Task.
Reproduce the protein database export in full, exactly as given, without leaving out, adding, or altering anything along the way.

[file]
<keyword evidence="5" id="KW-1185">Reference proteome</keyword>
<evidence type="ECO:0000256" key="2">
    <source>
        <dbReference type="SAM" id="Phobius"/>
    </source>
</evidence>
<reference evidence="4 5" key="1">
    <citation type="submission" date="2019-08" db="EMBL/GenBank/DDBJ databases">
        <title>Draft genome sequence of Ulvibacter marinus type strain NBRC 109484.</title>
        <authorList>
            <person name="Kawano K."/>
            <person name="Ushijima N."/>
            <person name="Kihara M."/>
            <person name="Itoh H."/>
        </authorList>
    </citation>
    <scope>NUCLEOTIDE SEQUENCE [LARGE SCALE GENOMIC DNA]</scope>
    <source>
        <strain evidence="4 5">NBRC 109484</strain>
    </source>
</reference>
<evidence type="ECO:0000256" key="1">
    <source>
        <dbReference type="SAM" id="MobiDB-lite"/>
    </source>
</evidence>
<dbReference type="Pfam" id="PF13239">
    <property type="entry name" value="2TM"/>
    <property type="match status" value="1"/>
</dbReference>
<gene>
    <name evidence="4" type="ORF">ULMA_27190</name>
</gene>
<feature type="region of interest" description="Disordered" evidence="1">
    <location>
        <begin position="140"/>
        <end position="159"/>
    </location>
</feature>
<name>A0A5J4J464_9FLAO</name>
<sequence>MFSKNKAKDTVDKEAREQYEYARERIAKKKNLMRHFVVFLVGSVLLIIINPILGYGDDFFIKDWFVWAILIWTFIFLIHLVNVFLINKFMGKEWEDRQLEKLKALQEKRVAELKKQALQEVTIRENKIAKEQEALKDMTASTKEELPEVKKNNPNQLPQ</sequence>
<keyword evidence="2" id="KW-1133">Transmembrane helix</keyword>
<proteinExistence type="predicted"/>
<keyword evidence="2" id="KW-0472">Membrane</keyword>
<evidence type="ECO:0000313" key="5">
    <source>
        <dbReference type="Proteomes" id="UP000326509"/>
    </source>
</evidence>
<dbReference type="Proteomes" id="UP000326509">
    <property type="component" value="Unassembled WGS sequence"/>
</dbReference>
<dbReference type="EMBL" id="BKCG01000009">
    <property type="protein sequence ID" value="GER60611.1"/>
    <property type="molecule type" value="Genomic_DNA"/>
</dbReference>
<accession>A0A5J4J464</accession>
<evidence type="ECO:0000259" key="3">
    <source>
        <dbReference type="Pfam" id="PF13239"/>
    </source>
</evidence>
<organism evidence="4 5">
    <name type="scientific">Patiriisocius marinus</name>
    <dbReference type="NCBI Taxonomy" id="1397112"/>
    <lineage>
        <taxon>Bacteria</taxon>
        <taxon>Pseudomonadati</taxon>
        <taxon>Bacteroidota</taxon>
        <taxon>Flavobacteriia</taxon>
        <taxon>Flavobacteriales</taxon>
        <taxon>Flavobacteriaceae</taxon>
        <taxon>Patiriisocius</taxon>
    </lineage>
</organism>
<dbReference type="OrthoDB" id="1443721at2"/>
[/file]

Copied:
<keyword evidence="5" id="KW-1185">Reference proteome</keyword>
<evidence type="ECO:0000256" key="2">
    <source>
        <dbReference type="SAM" id="Phobius"/>
    </source>
</evidence>
<reference evidence="4 5" key="1">
    <citation type="submission" date="2019-08" db="EMBL/GenBank/DDBJ databases">
        <title>Draft genome sequence of Ulvibacter marinus type strain NBRC 109484.</title>
        <authorList>
            <person name="Kawano K."/>
            <person name="Ushijima N."/>
            <person name="Kihara M."/>
            <person name="Itoh H."/>
        </authorList>
    </citation>
    <scope>NUCLEOTIDE SEQUENCE [LARGE SCALE GENOMIC DNA]</scope>
    <source>
        <strain evidence="4 5">NBRC 109484</strain>
    </source>
</reference>
<evidence type="ECO:0000256" key="1">
    <source>
        <dbReference type="SAM" id="MobiDB-lite"/>
    </source>
</evidence>
<dbReference type="Pfam" id="PF13239">
    <property type="entry name" value="2TM"/>
    <property type="match status" value="1"/>
</dbReference>
<gene>
    <name evidence="4" type="ORF">ULMA_27190</name>
</gene>
<feature type="region of interest" description="Disordered" evidence="1">
    <location>
        <begin position="140"/>
        <end position="159"/>
    </location>
</feature>
<name>A0A5J4J464_9FLAO</name>
<sequence>MFSKNKAKDTVDKEAREQYEYARERIAKKKNLMRHFVVFLVGSVLLIIINPILGYGDDFFIKDWFVWAILIWTFIFLIHLVNVFLINKFMGKEWEDRQLEKLKALQEKRVAELKKQALQEVTIRENKIAKEQEALKDMTASTKEELPEVKKNNPNQLPQ</sequence>
<keyword evidence="2" id="KW-1133">Transmembrane helix</keyword>
<proteinExistence type="predicted"/>
<keyword evidence="2" id="KW-0472">Membrane</keyword>
<evidence type="ECO:0000313" key="5">
    <source>
        <dbReference type="Proteomes" id="UP000326509"/>
    </source>
</evidence>
<dbReference type="Proteomes" id="UP000326509">
    <property type="component" value="Unassembled WGS sequence"/>
</dbReference>
<dbReference type="EMBL" id="BKCG01000009">
    <property type="protein sequence ID" value="GER60611.1"/>
    <property type="molecule type" value="Genomic_DNA"/>
</dbReference>
<accession>A0A5J4J464</accession>
<evidence type="ECO:0000259" key="3">
    <source>
        <dbReference type="Pfam" id="PF13239"/>
    </source>
</evidence>
<organism evidence="4 5">
    <name type="scientific">Patiriisocius marinus</name>
    <dbReference type="NCBI Taxonomy" id="1397112"/>
    <lineage>
        <taxon>Bacteria</taxon>
        <taxon>Pseudomonadati</taxon>
        <taxon>Bacteroidota</taxon>
        <taxon>Flavobacteriia</taxon>
        <taxon>Flavobacteriales</taxon>
        <taxon>Flavobacteriaceae</taxon>
        <taxon>Patiriisocius</taxon>
    </lineage>
</organism>
<dbReference type="OrthoDB" id="1443721at2"/>